|Publication number||US5108112 A|
|Application number||US 07/747,975|
|Publication date||Apr 28, 1992|
|Filing date||Aug 21, 1991|
|Priority date||Aug 21, 1991|
|Publication number||07747975, 747975, US 5108112 A, US 5108112A, US-A-5108112, US5108112 A, US5108112A|
|Inventors||Debra A. Gould|
|Original Assignee||Gould Debra A|
|Export Citation||BiBTeX, EndNote, RefMan|
|Patent Citations (6), Referenced by (7), Classifications (9), Legal Events (3)|
|External Links: USPTO, USPTO Assignment, Espacenet|
The present invention relates to a board game known as the Middle East Maniac Game. In the prior art, board games are known including the game of Monopoly and board games generally having a theme of war and conquest. U.S. Pat. No. 2,257,636 to Cohen and U.S. Pat. No. 4,125,262 to Erickson are known. However, the present invention differs from the teachings of these patents as including a theme specifically based upon the recent Middle East War.
The present invention relates to a board game known as the Middle East Maniac Game. The present invention includes the following interrelated objects, aspects and features:
(A) In a first aspect, the inventive game is played on a generally rectangular board having a closed path around the periphery thereof having a plurality of spaces related to the recent Middle East War. Players take turns throwing dice and going around the board, following instructions on the spaces on which they land.
(B) Centrally located on the board is a spinner having a plurality of different regions thereon which describe different hiding places for a character described as "Saddam". Each location has a slot into which a card may be inserted. A card is inserted in each slot, however, one such card has a likeness of "Saddam" printed thereon. Thus, "Saddam" is "hidden" in one of the locations described on the spinner such as, hotel, tunnel, bunker, missile site, etc. In one aspect of the game, "Saddam" is hidden and players may find him by landing on a space and guessing his location as will be described in greater detail hereinafter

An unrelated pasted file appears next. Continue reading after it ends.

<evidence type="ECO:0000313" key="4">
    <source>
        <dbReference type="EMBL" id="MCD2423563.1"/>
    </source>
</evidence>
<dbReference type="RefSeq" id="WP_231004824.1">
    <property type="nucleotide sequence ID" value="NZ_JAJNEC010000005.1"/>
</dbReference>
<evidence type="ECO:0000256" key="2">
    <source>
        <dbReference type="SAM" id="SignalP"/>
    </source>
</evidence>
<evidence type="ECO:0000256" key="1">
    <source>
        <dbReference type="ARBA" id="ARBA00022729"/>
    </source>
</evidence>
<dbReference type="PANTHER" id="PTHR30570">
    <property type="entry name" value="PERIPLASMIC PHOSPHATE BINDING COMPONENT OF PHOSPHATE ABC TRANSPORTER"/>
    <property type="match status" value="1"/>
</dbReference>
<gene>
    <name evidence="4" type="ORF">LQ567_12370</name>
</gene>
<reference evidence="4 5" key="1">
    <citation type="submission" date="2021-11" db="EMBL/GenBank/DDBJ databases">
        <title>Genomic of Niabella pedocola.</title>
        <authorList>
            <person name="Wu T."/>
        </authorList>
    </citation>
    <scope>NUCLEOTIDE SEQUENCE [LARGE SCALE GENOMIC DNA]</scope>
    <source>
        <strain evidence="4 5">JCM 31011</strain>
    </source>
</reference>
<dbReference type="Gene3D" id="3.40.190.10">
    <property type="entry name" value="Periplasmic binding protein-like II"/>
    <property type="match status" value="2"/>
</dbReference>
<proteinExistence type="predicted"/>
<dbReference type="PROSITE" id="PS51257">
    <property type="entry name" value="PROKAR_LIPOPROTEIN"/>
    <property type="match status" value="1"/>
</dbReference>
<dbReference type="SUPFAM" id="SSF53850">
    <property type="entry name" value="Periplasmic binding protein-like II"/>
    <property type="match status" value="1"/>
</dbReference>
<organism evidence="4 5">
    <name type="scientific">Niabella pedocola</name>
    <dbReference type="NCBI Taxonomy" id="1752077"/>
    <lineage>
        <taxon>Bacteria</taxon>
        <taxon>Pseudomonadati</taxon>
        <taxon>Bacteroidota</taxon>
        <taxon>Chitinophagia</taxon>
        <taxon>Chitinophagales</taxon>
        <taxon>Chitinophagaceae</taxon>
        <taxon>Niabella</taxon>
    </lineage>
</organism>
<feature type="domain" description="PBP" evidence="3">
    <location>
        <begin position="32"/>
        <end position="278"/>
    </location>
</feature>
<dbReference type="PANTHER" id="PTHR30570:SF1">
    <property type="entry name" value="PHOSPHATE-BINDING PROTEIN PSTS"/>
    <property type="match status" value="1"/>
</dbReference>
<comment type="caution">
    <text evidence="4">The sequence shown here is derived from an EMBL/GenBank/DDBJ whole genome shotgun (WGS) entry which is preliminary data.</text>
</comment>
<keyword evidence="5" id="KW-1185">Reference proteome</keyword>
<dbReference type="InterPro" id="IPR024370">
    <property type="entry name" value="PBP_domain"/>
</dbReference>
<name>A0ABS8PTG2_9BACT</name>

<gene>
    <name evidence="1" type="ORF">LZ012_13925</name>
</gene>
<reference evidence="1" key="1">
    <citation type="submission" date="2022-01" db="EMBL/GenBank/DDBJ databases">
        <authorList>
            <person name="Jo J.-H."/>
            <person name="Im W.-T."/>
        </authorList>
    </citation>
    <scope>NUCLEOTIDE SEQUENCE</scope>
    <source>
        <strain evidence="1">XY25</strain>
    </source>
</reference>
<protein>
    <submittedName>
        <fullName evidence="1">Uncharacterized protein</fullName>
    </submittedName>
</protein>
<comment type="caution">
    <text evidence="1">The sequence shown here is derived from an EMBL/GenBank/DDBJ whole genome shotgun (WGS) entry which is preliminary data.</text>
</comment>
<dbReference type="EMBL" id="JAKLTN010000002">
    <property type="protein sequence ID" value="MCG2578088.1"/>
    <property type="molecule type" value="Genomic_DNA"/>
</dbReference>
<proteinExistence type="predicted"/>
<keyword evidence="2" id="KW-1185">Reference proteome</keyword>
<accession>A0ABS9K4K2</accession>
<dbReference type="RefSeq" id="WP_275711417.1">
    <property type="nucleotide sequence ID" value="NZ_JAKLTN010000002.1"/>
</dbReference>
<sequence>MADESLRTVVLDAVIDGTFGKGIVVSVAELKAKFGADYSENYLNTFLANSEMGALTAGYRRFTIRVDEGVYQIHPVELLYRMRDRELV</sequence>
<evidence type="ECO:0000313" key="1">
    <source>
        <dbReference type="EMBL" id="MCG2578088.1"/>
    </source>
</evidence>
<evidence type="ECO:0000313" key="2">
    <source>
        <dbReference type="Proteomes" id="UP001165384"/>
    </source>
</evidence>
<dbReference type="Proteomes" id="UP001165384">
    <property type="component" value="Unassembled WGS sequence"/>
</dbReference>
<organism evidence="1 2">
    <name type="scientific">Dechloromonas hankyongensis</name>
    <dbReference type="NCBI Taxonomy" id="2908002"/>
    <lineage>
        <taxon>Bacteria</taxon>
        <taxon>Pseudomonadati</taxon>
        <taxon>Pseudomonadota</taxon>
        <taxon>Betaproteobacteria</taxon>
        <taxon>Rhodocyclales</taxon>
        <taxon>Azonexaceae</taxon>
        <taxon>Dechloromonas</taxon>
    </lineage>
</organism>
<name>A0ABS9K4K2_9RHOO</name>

(C) A plurality of cards are provided with the game which are chosen when landing on an appropriate space. These cards include cards which give instructions concerning the playing of the game as well as cards which help or hinder a player.
(D) At the beginning of the game, each player is given a plurality of simulated oil barrels and simulated missiles. The object of the game is to accumulate the most barrels of oil before losing all of one's missiles.
As such, it is a first object of the present invention to provide a game known as the Middle East Maniac Game.
It is a further object of the present invention to provide such a game wherein players collect barrels of oil while holding onto protective missiles.
It is a still further object of the present invention to provide such a game wherein a side theme involves the hiding of a character known as "Saddam" and the finding of this character.
These and other objects, aspects and features of the present invention will be better understood from the following detailed description of the preferred embodiment when read in conjunction with the appended drawing figures.
FIG. 1 shows a top view of the game board of the present invention.
FIG. 2 shows the "crazy cards" which are used in playing the inventive game.
FIG. 3 shows the dice, playing pieces, barrels and missiles which are used in playing the inventive game.
FIG. 4 shows cards which are used in connection with the spinner portion of the inventive game board.
FIG. 5 shows a cross-sectional view along the line V-V of FIG. 1.
With reference to FIG. 1, the inventive game includes, as an essential part thereof, the game board generally designated, in FIG. 1, by the reference numeral 10. The board 10 is seen to include a closed path 11 about the periphery thereof having a multiplicity of spaces as will be described in greater detail hereinafter. Centrally located on the board 10 is a spinner region 13 having a spinner 15 rotatably mounted about a fitting 17 and having a plurality of locations therearound having different hiding places for "Saddam".
Thus, the spinner region 13 has the hiding places hotel 19, tunnel 21, bunker 23, missile site 25, bunker 27, tunnel 29, missile site 31 and command 33. As shown in FIG. 1, each hiding place on the spinner region 13 has an entrance slot of which the slot 35 adjacent the bunker 23 is particularly shown in FIGS. 1 and 5. The structure shown in FIG. 5 is representative of all of the hiding places on the spinner region 13.
As seen in FIG. 5, the slot 35 allows access to an internal chamber 37 in which a card 40 may be hidden with a end 41 thereof protruding outwardly from the slot 35.